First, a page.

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Commentary on the Shell BG deal

Oilfield Technology,

Royal Dutch Shell has agreed to buy British oil and gas exploration firm BG Group in a deal that values the business at £47 billion.

The two majors say they have reached agreement on a cash and shares offer which gives investors a 50% premium on BG Group's share price on 7 April.

The deal could be one of the biggest of 2015 and could produce a company with a value of more than £200 billion (US$296 billion).

As it announced the takeover bid, Shell said it expected to make asset sales totalling US $30 billion between 2016 and 2018, although it did not specify which assets it was reviewing for sale.

Wood Mackenzie

"First mover advantage secures Shell industry leading positions in deepwater oil and LNG," says Tom Ellacott, Vice President of Corporate Analysis for Wood Mackenzie, reacting to the Shell BG deal.

The deal centres on two growth resource themes:

A real prize for Shell is the oil in deepwater Brazil

By 2025 Brazil will be delivering 550 000 bpd of oil; 13% of BG/Shell’s total production and the biggest single country position in the combined portfolio. Breakeven prices for the main assets rank alongside the best tight oil plays. Deepwater leadership will be firmly established, with Shell having 50% more value locked up in the deepwater sector than second placed peer BP once the deal closes. 

An LNG behemoth emerges

The combined entity will control sales of 44 million tpy of LNG by 2018, making it the largest LNG seller globally. Shell will have unrivalled flexibility and exposure to virtually every major LNG supply source and market, providing significant scope for portfolio optimisation. The move re-energises Shell's LNG development pipeline, adding a leading US position, entry to East Africa, and new options to expand in Australia and Canada.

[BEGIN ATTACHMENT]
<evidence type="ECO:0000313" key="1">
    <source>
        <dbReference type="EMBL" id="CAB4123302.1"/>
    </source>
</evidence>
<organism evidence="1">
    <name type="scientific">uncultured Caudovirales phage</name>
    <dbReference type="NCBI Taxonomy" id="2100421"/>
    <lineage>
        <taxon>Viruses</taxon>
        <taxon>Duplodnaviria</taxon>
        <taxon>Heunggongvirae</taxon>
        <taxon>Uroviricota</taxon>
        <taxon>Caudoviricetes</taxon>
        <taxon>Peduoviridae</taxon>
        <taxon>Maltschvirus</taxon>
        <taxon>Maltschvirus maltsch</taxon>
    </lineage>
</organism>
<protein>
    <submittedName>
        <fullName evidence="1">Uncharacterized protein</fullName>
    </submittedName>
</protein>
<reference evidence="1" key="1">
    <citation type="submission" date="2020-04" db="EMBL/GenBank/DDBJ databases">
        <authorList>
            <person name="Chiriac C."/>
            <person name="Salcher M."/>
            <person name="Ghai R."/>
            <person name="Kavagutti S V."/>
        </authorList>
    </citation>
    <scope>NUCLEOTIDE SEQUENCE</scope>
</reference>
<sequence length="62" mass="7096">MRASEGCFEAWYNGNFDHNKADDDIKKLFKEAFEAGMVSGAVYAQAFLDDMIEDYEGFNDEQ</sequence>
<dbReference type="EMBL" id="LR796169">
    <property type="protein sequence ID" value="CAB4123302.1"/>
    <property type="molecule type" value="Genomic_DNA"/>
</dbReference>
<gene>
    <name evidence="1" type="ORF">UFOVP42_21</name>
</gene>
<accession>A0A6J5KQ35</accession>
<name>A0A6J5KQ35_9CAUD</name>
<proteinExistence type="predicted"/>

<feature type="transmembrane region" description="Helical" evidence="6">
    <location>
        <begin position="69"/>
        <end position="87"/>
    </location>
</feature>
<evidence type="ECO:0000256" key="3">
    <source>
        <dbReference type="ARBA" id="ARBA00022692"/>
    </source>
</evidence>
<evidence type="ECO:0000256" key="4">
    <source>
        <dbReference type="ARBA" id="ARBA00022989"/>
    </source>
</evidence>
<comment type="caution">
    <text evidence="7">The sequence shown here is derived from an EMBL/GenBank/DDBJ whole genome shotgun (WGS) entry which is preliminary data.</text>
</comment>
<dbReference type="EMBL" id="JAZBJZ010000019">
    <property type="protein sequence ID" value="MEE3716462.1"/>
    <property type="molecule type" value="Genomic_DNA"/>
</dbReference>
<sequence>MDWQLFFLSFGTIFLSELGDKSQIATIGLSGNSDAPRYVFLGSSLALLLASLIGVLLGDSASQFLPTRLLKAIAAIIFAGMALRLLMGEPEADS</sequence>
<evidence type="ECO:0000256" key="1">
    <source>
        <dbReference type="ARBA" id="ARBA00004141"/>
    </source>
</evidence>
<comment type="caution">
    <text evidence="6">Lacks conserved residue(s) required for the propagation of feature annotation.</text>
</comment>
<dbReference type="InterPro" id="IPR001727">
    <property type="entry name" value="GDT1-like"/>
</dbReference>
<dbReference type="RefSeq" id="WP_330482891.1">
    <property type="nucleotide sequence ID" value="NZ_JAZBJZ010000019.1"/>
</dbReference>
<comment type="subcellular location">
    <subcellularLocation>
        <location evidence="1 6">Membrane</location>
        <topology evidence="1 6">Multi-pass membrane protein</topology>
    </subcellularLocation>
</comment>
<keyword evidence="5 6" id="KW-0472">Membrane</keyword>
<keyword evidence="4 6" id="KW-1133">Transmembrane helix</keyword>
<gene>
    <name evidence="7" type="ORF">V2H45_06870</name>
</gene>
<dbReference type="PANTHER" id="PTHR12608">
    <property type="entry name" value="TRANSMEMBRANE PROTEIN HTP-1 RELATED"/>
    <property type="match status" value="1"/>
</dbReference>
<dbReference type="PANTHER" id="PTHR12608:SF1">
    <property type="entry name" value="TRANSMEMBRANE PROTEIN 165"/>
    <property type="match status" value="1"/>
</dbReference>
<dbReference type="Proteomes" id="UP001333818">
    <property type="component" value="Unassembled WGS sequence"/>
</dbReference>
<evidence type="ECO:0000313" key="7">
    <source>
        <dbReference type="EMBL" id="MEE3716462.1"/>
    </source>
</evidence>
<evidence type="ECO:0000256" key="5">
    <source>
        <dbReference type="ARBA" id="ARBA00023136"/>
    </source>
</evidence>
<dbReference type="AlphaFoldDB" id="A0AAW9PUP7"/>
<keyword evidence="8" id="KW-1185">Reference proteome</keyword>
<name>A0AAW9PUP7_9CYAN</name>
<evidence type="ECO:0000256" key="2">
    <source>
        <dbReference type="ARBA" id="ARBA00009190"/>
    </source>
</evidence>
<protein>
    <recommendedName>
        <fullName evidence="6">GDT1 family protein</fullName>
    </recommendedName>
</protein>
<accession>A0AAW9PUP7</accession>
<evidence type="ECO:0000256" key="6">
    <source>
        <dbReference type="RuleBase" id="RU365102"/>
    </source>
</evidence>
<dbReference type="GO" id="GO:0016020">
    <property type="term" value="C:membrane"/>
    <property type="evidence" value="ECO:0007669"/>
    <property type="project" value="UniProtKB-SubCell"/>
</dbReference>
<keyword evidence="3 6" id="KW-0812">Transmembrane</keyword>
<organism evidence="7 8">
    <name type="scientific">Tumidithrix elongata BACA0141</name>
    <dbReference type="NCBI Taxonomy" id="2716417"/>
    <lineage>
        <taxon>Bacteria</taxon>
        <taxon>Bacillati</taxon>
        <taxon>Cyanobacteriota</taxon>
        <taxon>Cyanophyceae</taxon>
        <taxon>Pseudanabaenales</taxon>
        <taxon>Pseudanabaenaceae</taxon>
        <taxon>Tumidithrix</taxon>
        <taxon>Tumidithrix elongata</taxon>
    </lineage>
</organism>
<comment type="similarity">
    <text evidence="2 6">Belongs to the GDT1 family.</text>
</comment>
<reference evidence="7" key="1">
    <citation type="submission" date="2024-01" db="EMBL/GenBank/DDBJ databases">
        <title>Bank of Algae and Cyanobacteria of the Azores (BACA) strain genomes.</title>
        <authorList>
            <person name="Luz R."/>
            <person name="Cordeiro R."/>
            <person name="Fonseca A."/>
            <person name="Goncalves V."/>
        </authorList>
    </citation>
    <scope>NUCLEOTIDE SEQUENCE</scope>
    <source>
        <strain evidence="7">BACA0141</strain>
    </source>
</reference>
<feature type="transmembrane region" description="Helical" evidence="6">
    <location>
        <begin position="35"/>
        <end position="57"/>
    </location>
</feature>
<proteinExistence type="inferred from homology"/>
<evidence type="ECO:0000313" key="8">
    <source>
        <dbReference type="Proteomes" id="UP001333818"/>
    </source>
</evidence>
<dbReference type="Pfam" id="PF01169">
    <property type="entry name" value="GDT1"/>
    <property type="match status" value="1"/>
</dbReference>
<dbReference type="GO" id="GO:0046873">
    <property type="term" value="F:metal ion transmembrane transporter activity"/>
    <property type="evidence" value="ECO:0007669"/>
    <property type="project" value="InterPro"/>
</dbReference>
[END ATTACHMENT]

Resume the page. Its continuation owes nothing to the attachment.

Rystad Energy

European super major Royal Dutch Shell offers US$69.7 billion to take over rival BG Group to strengthen its footprint on global LNG and integrated gas. This implies a 50% premium to pre-deal stock prices. The new Enterprise Value of BG is now at US$70 billion, still lower than the fundamental valuation in Rystad Energy’s upstream database UCube, which has set a price tag at US$77 billion for the group’s upstream activities, assuming US$105/bbl Brent in 2020 and 10% required return. The full Transaction Value is US$82 billion including net debt.

Rystad Energy’s valuation indicates half of the value is driven by Brazil pre-salt where BG has been a close partner with Petrobras since BG discovered the supergiant Lula field in 2006. The value of the Brazil portfolio is 50% driven by projects not yet sanctioned. US$20 billion of the valuation comes from Australia coal seam LNG projects, where more than 2/3 of the value is not yet sanctioned.

Edison Investment Research